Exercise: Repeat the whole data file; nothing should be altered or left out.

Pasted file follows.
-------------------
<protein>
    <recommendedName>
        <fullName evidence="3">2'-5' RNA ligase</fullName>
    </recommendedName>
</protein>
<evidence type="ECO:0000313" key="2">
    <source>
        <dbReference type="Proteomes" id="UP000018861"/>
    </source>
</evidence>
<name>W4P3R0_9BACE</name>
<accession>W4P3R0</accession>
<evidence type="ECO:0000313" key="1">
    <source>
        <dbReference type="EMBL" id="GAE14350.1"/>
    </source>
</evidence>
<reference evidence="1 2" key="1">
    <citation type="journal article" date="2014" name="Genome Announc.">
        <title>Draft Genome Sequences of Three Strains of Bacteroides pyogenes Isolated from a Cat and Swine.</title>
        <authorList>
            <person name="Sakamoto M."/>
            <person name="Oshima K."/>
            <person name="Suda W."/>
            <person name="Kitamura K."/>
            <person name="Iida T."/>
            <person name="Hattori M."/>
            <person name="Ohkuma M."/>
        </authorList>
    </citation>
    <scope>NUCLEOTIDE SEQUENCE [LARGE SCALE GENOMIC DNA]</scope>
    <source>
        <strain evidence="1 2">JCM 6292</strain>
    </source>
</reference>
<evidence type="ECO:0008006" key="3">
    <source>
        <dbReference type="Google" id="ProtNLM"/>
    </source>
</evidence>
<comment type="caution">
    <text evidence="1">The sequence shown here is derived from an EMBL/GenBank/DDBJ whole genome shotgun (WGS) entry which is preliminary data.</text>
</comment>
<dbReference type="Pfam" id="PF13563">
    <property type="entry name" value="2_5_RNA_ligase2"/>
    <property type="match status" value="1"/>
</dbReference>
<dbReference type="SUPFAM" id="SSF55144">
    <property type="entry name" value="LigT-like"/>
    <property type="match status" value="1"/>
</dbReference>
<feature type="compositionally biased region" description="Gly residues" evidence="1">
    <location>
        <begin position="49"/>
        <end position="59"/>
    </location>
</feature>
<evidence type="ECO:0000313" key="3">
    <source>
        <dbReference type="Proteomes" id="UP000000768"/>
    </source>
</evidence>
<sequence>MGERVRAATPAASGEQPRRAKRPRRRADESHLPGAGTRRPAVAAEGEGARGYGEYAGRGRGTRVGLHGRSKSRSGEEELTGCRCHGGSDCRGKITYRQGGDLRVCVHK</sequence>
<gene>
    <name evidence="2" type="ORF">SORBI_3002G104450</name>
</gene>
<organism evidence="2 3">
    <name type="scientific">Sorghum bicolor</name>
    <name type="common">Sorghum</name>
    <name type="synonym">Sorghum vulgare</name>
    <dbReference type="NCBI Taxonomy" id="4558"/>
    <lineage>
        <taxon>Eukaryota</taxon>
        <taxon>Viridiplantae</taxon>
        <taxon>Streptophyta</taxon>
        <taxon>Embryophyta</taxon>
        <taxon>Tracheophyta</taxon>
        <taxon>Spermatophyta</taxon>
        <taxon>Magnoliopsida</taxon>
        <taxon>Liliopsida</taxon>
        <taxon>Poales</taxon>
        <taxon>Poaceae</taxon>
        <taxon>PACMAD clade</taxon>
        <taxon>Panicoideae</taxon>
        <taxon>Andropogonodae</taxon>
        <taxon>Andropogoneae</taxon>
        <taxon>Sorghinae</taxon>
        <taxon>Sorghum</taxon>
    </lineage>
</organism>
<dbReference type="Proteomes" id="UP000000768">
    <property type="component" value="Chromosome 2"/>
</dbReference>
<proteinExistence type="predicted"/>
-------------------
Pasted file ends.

<protein>
    <recommendedName>
        <fullName evidence="3">2'-5' RNA ligase</fullName>
    </recommendedName>
</protein>
<evidence type="ECO:0000313" key="2">
    <source>
        <dbReference type="Proteomes" id="UP000018861"/>
    </source>
</evidence>
<name>W4P3R0_9BACE</name>
<accession>W4P3R0</accession>
<evidence type="ECO:0000313" key="1">
    <source>
        <dbReference type="EMBL" id="GAE14350.1"/>
    </source>
</evidence>
<reference evidence="1 2" key="1">
    <citation type="journal article" date="2014" name="Genome Announc.">
        <title>Draft Genome Sequences of Three Strains of Bacteroides pyogenes Isolated from a Cat and Swine.</title>
        <authorList>
            <person name="Sakamoto M."/>
            <person name="Oshima K."/>
            <person name="Suda W."/>
            <person name="Kitamura K."/>
            <person name="Iida T."/>
            <person name="Hattori M."/>
            <person name="Ohkuma M."/>
        </authorList>
    </citation>
    <scope>NUCLEOTIDE SEQUENCE [LARGE SCALE GENOMIC DNA]</scope>
    <source>
        <strain evidence="1 2">JCM 6292</strain>
    </source>
</reference>
<evidence type="ECO:0008006" key="3">
    <source>
        <dbReference type="Google" id="ProtNLM"/>
    </source>
</evidence>
<comment type="caution">
    <text evidence="1">The sequence shown here is derived from an EMBL/GenBank/DDBJ whole genome shotgun (WGS) entry which is preliminary data.</text>
</comment>
<dbReference type="Pfam" id="PF13563">
    <property type="entry name" value="2_5_RNA_ligase2"/>
    <property type="match status" value="1"/>
</dbReference>
<dbReference type="SUPFAM" id="SSF55144">
    <property type="entry name" value="LigT-like"/>
    <property type="match status" value="1"/>
</dbReference>
<feature type="compositionally biased region" description="Gly residues" evidence="1">
    <location>
        <begin position="49"/>
        <end position="59"/>
    </location>
</feature>
<evidence type="ECO:0000313" key="3">
    <source>
        <dbReference type="Proteomes" id="UP000000768"/>
    </source>
</evidence>
<sequence>MGERVRAATPAASGEQPRRAKRPRRRADESHLPGAGTRRPAVAAEGEGARGYGEYAGRGRGTRVGLHGRSKSRSGEEELTGCRCHGGSDCRGKITYRQGGDLRVCVHK</sequence>
<gene>
    <name evidence="2" type="ORF">SORBI_3002G104450</name>
</gene>
<organism evidence="2 3">
    <name type="scientific">Sorghum bicolor</name>
    <name type="common">Sorghum</name>
    <name type="synonym">Sorghum vulgare</name>
    <dbReference type="NCBI Taxonomy" id="4558"/>
    <lineage>
        <taxon>Eukaryota</taxon>
        <taxon>Viridiplantae</taxon>
        <taxon>Streptophyta</taxon>
        <taxon>Embryophyta</taxon>
        <taxon>Tracheophyta</taxon>
        <taxon>Spermatophyta</taxon>
        <taxon>Magnoliopsida</taxon>
        <taxon>Liliopsida</taxon>
        <taxon>Poales</taxon>
        <taxon>Poaceae</taxon>
        <taxon>PACMAD clade</taxon>
        <taxon>Panicoideae</taxon>
        <taxon>Andropogonodae</taxon>
        <taxon>Andropogoneae</taxon>
        <taxon>Sorghinae</taxon>
        <taxon>Sorghum</taxon>
    </lineage>
</organism>
<dbReference type="Proteomes" id="UP000000768">
    <property type="component" value="Chromosome 2"/>
</dbReference>
<proteinExistence type="predicted"/>